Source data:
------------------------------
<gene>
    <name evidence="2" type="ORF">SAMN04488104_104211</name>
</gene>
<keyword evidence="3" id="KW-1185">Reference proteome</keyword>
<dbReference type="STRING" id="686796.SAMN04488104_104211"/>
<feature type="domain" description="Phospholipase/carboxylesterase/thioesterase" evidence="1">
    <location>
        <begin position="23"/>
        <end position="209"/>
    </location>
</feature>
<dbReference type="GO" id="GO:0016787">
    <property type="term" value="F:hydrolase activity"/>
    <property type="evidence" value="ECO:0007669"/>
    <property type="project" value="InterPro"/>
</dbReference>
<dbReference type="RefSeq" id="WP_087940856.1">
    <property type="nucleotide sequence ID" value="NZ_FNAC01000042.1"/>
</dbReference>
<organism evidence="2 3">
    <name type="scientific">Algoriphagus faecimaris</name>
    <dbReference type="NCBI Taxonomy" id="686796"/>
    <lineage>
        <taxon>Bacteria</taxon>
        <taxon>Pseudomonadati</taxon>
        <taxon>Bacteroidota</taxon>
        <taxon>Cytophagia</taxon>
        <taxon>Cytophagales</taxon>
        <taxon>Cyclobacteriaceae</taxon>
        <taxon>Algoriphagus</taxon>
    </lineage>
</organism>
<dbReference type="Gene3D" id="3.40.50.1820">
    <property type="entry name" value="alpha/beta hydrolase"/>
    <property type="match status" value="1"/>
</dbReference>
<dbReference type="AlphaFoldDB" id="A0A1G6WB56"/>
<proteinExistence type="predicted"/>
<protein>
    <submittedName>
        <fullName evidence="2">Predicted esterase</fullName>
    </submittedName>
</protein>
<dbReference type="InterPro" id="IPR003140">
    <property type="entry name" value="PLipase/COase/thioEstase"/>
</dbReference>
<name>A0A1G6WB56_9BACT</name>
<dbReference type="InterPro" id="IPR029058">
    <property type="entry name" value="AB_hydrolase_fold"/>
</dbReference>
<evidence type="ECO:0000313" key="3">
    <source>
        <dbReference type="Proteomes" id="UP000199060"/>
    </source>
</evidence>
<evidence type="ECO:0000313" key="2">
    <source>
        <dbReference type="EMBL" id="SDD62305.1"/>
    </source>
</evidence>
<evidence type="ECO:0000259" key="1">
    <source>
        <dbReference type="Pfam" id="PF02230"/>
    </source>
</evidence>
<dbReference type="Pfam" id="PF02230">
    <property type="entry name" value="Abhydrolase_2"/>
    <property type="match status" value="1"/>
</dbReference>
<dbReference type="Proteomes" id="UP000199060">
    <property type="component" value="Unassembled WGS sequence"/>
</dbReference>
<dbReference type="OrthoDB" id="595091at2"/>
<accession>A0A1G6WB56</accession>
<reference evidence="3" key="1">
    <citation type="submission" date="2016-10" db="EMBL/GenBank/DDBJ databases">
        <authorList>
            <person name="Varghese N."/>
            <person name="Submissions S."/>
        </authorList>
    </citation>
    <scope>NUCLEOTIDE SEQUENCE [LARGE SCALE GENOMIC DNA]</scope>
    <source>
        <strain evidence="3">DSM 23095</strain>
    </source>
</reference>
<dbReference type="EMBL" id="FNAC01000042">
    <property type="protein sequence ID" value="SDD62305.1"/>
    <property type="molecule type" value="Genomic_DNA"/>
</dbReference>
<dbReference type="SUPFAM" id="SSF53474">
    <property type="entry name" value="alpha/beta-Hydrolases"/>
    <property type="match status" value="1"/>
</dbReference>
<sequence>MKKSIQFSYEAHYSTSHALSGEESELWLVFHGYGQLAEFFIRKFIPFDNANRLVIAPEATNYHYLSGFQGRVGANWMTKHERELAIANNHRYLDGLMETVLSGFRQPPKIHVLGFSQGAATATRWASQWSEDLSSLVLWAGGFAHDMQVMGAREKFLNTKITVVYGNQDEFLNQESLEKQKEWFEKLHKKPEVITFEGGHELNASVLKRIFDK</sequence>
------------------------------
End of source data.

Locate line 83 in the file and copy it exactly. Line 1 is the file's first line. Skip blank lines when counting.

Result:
    <source>